The Lost Garden

(Critical Survey of Contemporary Fiction)

As The Lost Garden opens in the spring of 1941, Gwen Davis is escaping war-torn London and her inner demons. Gwen is a solitary, sad figure, who has never really known love. A researcher for the Royal Horticultural Society, plants seem to permeate every aspect of her being.

As the story unfolds, the interplay between the characters, the symbolism of roses, and the importance of words all converge in a vortex of imagery that is multidimensional. Gwen asks herself prophetically, “Can words go straight to the heart? . . . Can words be as direct as the scent of roses?” Author Helen Humphreys plants subtle seeds that blossom into meaning as the characters reveal themselves.

At Mosel, a large estate, Gwen is to supervise several young members of the Women’s Land Army hired to grow potatoes for the troops. Elsewhere on the grounds are Canadian soldiers, awaiting deployment. They are led by one handsome Captain Raley, who captures Gwen’s heart. As the gardens are cleared and planted, relationships take root and grow. Gwen discovers a secret garden on the estate, planted a generation before. It is a personal testament to love, planted in three parts: Loss, Longing, and Faith.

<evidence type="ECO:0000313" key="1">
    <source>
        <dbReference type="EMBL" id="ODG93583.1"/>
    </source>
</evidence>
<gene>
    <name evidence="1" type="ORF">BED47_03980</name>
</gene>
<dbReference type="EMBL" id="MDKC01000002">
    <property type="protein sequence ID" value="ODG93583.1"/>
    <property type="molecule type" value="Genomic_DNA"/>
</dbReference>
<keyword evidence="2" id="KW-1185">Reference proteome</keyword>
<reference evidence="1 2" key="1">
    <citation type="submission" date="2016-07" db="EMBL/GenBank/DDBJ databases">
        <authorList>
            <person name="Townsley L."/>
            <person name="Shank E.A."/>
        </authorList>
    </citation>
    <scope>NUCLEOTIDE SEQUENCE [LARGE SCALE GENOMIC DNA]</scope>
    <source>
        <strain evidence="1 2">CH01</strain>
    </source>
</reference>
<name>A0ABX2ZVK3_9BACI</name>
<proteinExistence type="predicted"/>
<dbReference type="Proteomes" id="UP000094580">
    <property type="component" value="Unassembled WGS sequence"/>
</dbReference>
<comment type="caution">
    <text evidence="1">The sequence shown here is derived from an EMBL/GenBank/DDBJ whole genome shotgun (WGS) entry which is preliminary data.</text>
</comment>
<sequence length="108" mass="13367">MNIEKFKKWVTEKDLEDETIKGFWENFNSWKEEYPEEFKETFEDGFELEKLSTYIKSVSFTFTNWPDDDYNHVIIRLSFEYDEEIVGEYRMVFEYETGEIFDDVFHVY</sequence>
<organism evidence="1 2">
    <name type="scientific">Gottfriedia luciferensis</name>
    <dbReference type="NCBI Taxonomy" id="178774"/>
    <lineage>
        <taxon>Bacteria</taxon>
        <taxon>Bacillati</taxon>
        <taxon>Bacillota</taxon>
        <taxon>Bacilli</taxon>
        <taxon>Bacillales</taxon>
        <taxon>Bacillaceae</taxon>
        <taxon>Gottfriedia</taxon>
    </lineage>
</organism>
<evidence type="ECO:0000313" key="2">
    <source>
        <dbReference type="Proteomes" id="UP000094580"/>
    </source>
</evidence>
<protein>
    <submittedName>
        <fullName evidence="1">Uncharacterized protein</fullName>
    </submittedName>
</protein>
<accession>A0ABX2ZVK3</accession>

The lost garden becomes a metaphor for love, and for life on many levels. Each character who finds the garden has a unique interpretation of the original gardener’s intent. Gwen’s friends, Jane and Raley, focus on the losses in their lives and are consumed by grief. Both die tragic deaths. Gwen stays on at Mosel after the war. It is Gwen who has an epiphany in the secret garden. There she finds solace and peace amid the ruins of the garden and her life. There she is able to dig beneath the surface, to find her own personal truth amid the tangled white roses, in the garden of Faith.